Now the talented trio will all be taking the court for the NBA All-Star Game in Orlando on Feb. 26 and Nike isn't missing a beat. The sports shoe giant is releasing space-themed shoes for each player to sell in honor of the city’s relationship with space travel, according to Fox News. (It’s only an hour west of Kennedy Space Center.) As Fox News reports, the Nike shoes will feature graphics that "pay homage to the supernova — arguably the most powerful force in the universe." The outsoles of the shoes will glow in the dark and show will have individual “mission patches,” just the way astronaut uniforms do.Continue reading...
Posted by Mark J. Miller on February 9, 2012 02:18 PM
Athletes aren't the only ones competing at the London 2012 Summer Olympics — their sponsors are, too. Team Great Britain competitors have been asked to sign a contract they will wear the clothing and footwear of Adidas, a sponsor of the British Olympic Association, while moving about the Olympic Village and during medal ceremonies. Athletes can wear whatever brand of footwear they want during competition, of course, but it’s the rest of the time that is getting complicated.
But what about those British athletes who have endorsement deals with Adidas rival Nike? The Telegraph reports that some of their agents are saying their clients may have to accept any medals they receive barefoot in order to not step on anyone’s toes. Nike, for its part, isn’t backing down. "As far as we are concerned, our contracts with individual athletes are binding,” a Nike spokesperson told the Telegraph. “We are still in discussion on this point with the BOA."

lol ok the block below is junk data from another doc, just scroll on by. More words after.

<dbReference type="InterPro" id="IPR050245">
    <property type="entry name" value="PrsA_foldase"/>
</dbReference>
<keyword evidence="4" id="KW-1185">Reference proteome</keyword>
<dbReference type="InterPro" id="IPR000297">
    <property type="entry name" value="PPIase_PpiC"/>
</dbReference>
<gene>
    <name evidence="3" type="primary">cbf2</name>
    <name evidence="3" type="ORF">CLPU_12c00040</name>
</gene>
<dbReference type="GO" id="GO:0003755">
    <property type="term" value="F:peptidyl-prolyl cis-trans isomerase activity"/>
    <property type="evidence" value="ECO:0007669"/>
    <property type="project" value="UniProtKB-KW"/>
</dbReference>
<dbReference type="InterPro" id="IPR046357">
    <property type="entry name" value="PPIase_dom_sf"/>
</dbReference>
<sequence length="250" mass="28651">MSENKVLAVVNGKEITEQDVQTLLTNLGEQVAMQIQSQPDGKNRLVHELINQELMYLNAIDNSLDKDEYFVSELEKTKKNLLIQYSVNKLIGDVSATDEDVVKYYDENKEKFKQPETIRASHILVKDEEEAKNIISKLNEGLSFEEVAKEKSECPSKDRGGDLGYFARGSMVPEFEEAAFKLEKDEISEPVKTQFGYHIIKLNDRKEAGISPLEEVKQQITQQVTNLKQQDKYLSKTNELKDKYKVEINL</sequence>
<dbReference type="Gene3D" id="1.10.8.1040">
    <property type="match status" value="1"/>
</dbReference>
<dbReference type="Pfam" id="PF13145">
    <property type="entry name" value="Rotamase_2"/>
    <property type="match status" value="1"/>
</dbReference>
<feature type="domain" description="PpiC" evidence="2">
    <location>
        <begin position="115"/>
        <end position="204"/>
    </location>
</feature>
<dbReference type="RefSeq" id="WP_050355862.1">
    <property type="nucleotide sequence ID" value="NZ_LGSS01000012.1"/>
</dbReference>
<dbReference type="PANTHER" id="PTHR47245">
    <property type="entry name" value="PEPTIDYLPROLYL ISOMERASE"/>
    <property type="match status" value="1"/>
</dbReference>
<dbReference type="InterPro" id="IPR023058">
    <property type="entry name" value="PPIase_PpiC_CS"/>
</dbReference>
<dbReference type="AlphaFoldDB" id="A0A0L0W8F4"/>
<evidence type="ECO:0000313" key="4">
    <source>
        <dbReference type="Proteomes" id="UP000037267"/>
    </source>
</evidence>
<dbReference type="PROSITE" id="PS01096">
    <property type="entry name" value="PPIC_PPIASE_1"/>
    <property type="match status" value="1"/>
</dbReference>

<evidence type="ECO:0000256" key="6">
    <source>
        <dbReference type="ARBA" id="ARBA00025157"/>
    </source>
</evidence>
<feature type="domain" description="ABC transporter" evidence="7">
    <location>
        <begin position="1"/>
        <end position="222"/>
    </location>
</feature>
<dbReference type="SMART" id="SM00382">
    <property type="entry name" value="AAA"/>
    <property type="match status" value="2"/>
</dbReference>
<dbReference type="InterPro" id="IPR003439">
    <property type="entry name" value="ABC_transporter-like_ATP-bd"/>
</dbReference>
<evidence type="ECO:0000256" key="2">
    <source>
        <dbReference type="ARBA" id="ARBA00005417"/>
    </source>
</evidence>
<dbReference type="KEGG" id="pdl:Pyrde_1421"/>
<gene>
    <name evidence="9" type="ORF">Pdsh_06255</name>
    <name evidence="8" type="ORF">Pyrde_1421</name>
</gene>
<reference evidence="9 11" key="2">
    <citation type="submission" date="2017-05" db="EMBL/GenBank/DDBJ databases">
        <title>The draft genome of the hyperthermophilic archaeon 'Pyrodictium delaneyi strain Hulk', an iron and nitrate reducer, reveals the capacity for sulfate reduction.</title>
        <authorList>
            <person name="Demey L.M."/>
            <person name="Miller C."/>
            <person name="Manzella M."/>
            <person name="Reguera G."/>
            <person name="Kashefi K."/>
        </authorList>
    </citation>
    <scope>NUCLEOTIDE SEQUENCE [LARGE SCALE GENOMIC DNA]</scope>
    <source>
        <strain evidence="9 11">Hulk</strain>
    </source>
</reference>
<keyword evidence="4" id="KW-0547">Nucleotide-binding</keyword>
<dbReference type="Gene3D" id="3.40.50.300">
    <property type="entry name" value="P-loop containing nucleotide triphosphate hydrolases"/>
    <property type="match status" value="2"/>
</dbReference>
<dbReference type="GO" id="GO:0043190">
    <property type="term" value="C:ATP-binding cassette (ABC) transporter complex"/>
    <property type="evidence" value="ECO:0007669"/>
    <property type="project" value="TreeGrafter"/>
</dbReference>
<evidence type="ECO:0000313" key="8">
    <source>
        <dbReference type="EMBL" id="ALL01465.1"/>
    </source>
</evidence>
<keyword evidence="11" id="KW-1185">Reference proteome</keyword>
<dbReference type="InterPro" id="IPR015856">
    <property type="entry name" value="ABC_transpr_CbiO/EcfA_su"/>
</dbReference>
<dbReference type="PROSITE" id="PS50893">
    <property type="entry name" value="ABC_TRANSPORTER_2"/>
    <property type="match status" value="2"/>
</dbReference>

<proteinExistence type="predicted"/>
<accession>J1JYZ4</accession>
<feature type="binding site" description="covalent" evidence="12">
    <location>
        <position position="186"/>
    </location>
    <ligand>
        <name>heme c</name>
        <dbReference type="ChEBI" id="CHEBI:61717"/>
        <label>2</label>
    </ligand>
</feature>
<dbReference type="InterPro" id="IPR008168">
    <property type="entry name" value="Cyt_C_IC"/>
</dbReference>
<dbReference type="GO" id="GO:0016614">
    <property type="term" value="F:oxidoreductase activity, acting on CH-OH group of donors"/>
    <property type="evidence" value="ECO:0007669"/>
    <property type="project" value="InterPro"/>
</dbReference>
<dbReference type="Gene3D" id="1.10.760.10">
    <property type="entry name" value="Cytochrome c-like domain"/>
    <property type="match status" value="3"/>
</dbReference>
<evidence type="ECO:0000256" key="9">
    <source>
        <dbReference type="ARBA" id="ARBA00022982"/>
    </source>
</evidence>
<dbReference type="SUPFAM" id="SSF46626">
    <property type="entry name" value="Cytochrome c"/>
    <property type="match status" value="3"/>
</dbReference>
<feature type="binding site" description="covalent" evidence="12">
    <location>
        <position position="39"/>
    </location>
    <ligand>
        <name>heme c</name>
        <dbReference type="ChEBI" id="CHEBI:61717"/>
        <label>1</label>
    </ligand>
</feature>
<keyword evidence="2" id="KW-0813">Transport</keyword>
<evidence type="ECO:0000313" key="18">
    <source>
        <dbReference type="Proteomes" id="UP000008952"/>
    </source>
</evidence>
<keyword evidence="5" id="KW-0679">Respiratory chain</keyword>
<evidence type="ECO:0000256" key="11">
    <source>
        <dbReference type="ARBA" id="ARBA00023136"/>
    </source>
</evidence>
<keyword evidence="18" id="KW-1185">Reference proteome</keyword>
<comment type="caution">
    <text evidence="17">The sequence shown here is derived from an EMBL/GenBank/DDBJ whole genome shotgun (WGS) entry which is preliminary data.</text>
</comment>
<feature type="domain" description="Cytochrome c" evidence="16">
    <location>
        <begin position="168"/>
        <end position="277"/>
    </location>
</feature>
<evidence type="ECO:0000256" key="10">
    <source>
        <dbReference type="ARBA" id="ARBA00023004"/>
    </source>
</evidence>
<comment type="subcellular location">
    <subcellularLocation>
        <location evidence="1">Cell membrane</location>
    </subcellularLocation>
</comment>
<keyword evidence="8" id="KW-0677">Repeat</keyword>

Ricky Simms, the agent to Nike-sponsored British runner Mo Farah, at top, says he had thought that the medal podium wouldn’t be part of the agreement but then discovered this week it was.Continue reading...
Posted by Trent Edison on February 1, 2012 05:46 PM
Anheuser-Bush InBev visited the New York Stock Exchange today to find out: "Who is the biggest fan?" The leading global brewer hosted a Bud Light Fan Camp Tailgate outside the NYSE in Experience Square to celebrate Super Bowl XLVI and promotes the launch of its new premium brand-Bud Light Platinum.
In honor of the occasion, Felipe Dutra, CFO of Anheuser-Busch InBev, rang The Closing Bell, kicking off the first ever Bud Light Platinum "Flash Pop" Happy Hour which took place on the floor of the exchange from 4 p.m. to 7 p.m. And yes, there was tailgating.Continue reading...
Posted by Mark J. Miller on January 31, 2012 03:03 PM
The idea of American wresting can too often bring up images of Andre the Giant, Rowdy Roddy Piper, and Hulk Hogan. The other American wrestling has a few more participants involved (180,000 across the country) even if none of its participants are household names.
USA Wrestling, America's governing body for Olympic wrestling, is looking to help boost its image this year as it leads up to the London 2012 Olympic Games. According to a press release from the organization, a particular target is to help bring in new wrestlers. To help reach its goal, the organizing body prepared two different sets of marketing messaging for wrestling clubs across the country.Continue reading...